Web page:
The Whim Creek Hotel was once the centre of a thriving mining town. While the rest of the town has passed in to history, this iconic, historic inn is still at the heart of the Pilbara. The history of the Whim Creek Hotel mirrors the story of the Pilbara. After tens of thousands of years, the Aboriginal way of life was replaced by gold prospectors and cow boys. The building has seen murders, been destroyed by cyclones and even been home to an infamous beer drinking camel.
Whim Creek was established in 1872 when copper was discovered nearby. Located 1645km north of Perth, Western Australia, the township once swelled to 400 people, many of whom worked at the copper mine. Along with Cossack and Roebourne it was an important town in the Pilbara. In its heyday, the town had two pubs, a Post Office, Bakery, Police Station and a population of 400, 130 of whom worked in the town’s copper mine – once the biggest in the North West. In earlier years the ore was carried 20km to the port of Balla Balla on a railway line. Sails were attached to the loaded rail wagons, in order to use the trade winds that blow during much of the year. The jetty at Balla Balla was used until the decline of the copper mine in the 1930’s and was finally blown away by a cyclone in 1956.
Across the highway is a track to Balla Balla – a popular camping spot on the coast. Balla Balla was once a town site and was gazetted in 1898. The name is derived from the Aboriginal word ‘parla’ which means mud. It is now a popular fishing spot.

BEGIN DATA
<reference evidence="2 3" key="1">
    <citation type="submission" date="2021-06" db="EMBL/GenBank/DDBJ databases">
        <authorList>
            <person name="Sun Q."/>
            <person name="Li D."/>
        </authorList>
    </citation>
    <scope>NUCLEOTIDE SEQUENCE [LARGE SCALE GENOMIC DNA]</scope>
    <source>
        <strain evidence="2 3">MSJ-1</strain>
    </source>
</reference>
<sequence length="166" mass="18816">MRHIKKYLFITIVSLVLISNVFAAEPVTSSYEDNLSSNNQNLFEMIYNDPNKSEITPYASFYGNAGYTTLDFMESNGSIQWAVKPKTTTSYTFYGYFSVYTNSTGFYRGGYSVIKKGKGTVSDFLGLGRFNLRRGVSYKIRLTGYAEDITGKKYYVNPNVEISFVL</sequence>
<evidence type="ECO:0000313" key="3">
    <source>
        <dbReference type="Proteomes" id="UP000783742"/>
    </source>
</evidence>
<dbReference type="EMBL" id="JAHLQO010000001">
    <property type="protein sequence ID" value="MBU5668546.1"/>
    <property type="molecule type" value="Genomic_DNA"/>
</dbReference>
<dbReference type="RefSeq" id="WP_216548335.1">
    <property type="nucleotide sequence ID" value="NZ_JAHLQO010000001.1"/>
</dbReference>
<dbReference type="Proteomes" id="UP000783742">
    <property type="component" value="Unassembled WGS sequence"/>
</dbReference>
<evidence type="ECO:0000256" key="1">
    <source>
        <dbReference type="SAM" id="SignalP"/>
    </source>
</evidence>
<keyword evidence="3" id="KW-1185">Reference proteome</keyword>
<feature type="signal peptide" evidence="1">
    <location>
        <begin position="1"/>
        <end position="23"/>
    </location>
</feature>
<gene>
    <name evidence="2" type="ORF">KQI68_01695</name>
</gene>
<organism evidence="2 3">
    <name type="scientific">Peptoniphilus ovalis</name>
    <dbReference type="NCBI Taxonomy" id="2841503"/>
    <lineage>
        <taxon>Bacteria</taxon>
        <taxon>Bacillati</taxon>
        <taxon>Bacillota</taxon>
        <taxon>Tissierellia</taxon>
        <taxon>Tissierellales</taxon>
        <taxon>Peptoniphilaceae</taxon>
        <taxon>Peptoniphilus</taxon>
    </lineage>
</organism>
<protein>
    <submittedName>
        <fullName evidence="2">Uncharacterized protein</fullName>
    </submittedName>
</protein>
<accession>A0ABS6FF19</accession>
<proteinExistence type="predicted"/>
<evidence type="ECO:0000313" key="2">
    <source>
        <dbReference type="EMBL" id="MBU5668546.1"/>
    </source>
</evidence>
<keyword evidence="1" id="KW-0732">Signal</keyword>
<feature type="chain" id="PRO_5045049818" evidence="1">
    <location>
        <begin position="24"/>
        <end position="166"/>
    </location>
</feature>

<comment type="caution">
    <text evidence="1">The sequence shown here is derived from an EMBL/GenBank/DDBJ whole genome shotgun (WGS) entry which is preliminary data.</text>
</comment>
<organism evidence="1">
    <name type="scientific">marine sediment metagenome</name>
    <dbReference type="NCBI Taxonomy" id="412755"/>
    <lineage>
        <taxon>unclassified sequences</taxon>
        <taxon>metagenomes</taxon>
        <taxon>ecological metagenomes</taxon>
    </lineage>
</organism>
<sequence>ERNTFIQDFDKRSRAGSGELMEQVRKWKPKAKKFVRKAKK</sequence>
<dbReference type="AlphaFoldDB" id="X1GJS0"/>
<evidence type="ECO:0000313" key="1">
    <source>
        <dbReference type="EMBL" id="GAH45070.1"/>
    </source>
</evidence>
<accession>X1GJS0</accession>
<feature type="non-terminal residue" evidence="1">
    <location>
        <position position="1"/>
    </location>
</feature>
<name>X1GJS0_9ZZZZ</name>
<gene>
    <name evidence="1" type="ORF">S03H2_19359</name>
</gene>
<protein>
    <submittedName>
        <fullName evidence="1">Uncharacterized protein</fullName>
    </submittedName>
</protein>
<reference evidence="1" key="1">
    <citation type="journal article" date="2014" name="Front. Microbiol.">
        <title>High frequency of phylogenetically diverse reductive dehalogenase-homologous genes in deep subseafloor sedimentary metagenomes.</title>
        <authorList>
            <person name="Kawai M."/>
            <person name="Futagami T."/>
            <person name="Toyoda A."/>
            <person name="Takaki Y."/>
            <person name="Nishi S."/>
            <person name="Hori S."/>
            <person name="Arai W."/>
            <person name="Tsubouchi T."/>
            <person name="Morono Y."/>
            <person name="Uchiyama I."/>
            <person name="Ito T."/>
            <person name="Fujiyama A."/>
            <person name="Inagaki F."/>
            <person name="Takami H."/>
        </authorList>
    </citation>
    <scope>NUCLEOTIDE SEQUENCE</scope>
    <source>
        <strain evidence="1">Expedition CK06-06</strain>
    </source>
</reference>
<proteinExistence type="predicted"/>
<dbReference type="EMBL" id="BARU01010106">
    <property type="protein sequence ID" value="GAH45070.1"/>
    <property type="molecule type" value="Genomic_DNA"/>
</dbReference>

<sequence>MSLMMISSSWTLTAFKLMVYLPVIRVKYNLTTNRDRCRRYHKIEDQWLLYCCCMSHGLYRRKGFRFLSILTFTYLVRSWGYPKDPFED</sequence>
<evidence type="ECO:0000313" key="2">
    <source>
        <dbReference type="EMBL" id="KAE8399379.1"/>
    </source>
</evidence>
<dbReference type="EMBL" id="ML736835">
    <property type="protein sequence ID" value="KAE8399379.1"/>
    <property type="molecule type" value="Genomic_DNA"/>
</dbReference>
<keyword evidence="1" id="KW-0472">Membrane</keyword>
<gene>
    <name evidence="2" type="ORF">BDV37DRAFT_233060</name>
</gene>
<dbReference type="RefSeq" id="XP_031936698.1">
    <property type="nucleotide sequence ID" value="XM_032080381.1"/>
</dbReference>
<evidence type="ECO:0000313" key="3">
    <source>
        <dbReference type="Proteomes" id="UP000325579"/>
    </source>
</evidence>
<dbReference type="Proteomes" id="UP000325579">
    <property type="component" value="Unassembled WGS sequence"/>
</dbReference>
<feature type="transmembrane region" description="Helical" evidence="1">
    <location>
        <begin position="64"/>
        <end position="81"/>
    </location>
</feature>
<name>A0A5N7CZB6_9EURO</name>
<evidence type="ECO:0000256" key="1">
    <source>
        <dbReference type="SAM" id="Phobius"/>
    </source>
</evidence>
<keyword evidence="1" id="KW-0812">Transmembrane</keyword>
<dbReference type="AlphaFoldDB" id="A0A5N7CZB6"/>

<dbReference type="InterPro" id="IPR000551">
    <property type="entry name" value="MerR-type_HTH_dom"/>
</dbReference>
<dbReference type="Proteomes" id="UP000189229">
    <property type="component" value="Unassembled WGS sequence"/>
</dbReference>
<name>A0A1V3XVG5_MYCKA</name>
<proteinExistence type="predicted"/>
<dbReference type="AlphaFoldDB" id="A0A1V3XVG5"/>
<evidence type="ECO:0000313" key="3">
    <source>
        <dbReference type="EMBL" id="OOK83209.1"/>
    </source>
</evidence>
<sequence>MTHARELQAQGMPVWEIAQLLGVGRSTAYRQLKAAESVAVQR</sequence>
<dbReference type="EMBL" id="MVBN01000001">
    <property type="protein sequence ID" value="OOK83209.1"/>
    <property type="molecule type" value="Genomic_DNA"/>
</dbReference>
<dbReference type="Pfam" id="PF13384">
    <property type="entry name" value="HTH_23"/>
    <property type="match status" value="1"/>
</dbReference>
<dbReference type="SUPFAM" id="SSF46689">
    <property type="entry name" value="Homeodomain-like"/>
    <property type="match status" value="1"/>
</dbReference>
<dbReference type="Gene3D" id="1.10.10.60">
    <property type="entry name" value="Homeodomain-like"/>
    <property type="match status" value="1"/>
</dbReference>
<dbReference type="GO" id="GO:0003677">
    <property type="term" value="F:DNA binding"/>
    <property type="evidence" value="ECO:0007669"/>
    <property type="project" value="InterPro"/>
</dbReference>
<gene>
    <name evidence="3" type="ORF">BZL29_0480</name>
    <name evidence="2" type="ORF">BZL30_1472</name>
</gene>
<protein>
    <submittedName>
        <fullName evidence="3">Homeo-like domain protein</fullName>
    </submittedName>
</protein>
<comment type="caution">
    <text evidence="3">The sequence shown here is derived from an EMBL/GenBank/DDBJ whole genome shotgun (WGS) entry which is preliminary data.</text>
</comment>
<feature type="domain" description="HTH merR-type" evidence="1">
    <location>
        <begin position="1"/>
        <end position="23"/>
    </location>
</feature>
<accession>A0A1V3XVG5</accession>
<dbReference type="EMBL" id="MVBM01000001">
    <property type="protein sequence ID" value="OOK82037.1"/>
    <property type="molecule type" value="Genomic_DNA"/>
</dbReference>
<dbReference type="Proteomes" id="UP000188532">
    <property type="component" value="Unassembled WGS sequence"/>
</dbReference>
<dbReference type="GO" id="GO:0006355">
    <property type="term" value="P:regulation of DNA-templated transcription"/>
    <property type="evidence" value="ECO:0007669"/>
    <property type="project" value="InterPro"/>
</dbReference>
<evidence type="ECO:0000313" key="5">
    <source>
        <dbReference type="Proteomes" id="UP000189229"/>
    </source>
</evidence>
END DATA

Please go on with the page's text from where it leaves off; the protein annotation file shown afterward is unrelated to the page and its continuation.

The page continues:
The Whim Creek hotel was first built in 1886 but the structure was destroyed by a cyclone. It was rebuilt in the early 1900s using steel produced by English company Dorman Long; who would go on to be one of the world’s great bridge builders. The company built both the Sydney Harbour and Auckland Harbour bridges and Grafton Bridge in NSW. The steel frame was intended for the Marble Bar courthouse. The frame and materials were landed at Balla Balla jetty, ready for transport inland to Marble Bar, but the effort was stranded by a large cyclone. The building was erected at its current site on the banks of Whim Creek, where the steel frame has stood ever since. The facade has, however, been blown off twice.
In July 2014, two local Aboriginal corporations bought the Whim Creek Hotel from Venturex. The Ngarluma Yindjibarndi Foundation Limited and the Ngarluma Aboriginal Corporation, both of Roebourne, purchased the facility in a joint venture. The partners use the hotel to promote education and training opportunities for their members, and to return profits from its operation to the local community to improve health, education and welfare among the Aboriginal population.
There is a small cemetery at Whim Creek, as well as a memorial to five brothers from the local Aboriginal community who are commemorated for their war service.
You can learn about the rich and colourful history from the many photos and displays adorning the walls. General manager, Bob, is a mine of historical information about the pub and the region – ask him about the ghost!
Sunday – Thursday 9am – 9pm
Friday – Saturday 9am – 10pm